A bill that would protect pregnant workers passed 6-0 in the Senate Public Affairs Committee in a jovial, bipartisan mood Thursday night. HB 25 amends the state Human Rights Act to protect pregnant workers or new moms from discriminatiom.
Democratic Sen. Liz Stefanics, of Cerillos, and Democratic Rep. Gail Chasey, of Albuquerque, are sponsoring the bill. The accommodations the bill allows for are things such as water at a workstation, extra bathroom breaks and a stool. Also, an employer could not force a pregnant worker to take time off from work due to pregnancy. The bill passed the House floor 65-0 last week.
A bill that would increase penalties for human trafficking received bipartisan support in the House Judiciary Committee Wednesday. HB 237, sponsored by Democratic Reps. Georgene Louis and Liz Thomson, both of Albuquerque, passed 10-1. Rep. Micaela Lara Cadena, D-Mesilla, voted against it. Louis and Thomson invited victims of trafficking to speak on behalf of the bill.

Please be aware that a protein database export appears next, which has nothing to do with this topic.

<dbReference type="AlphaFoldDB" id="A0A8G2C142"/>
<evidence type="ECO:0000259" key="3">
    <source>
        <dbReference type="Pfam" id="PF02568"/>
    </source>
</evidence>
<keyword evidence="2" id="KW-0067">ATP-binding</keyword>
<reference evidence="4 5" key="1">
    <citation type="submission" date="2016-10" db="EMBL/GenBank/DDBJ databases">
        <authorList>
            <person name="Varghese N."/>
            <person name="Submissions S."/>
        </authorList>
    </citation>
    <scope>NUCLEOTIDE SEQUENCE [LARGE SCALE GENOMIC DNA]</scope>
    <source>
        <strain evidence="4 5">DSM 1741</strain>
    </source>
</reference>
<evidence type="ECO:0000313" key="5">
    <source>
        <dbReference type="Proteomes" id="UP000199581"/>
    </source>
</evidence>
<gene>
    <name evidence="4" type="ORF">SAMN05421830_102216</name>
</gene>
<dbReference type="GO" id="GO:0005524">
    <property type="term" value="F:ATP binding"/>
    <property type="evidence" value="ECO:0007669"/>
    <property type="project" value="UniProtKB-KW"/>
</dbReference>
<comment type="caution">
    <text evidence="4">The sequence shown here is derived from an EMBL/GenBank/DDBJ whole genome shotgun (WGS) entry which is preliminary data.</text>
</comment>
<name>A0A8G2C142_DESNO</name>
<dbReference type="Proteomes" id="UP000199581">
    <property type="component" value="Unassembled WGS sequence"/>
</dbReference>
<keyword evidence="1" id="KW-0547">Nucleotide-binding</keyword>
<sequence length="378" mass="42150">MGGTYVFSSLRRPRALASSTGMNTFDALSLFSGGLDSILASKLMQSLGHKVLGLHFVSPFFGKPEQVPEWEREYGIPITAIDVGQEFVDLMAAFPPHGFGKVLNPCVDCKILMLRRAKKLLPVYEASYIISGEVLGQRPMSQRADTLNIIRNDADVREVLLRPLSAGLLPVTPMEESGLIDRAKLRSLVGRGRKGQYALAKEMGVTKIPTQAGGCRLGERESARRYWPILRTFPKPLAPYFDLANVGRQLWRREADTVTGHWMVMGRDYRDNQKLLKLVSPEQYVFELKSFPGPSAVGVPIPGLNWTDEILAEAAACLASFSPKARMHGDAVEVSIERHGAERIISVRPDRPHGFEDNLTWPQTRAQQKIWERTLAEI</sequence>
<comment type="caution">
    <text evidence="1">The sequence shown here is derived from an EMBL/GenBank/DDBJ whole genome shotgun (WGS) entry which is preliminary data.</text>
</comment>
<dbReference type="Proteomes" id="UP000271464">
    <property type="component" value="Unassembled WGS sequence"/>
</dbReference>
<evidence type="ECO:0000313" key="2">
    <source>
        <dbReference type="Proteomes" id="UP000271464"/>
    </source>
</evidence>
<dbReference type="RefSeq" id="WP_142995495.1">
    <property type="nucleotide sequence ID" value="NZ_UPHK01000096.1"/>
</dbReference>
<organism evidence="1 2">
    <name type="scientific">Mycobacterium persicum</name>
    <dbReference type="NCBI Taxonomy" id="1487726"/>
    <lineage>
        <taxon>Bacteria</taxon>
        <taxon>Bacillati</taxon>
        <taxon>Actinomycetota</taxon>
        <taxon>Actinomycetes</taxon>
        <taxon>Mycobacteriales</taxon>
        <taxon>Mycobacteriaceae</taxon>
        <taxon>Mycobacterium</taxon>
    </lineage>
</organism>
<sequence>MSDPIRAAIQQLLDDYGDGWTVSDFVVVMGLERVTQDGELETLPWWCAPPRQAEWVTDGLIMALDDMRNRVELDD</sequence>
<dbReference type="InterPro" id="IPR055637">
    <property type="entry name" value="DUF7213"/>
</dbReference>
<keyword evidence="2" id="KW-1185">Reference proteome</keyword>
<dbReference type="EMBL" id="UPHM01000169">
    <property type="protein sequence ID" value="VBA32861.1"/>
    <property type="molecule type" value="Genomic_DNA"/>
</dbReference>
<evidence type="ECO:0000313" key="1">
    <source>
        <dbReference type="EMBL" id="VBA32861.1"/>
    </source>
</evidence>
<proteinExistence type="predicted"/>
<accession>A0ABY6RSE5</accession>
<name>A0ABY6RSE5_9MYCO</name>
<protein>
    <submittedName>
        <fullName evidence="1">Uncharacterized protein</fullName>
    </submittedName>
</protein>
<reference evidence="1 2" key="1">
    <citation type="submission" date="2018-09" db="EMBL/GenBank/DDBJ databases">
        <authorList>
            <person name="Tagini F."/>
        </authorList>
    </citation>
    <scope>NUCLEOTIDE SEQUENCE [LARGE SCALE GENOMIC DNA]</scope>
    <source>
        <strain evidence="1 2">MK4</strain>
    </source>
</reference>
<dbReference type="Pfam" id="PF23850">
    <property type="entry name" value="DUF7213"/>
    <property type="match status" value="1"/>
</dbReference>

Abortion access took center stage Wednesday for the roughly 200 people who came out for Respect New Mexico Women Day of Action at the Roundhouse. Respect New Mexico Women organized the rally. Marianna Anaya, spokesperson for the coalition, gave a speech on the importance of keeping abortion safe and legal. The group chanted and then walked silently through both the House and the Senate floors with a fist raised. The various groups and individuals headed to legislators’ offices to, in some cases, thank them for their support and in others, to remind legislators that there are people in New Mexico who care about this issue.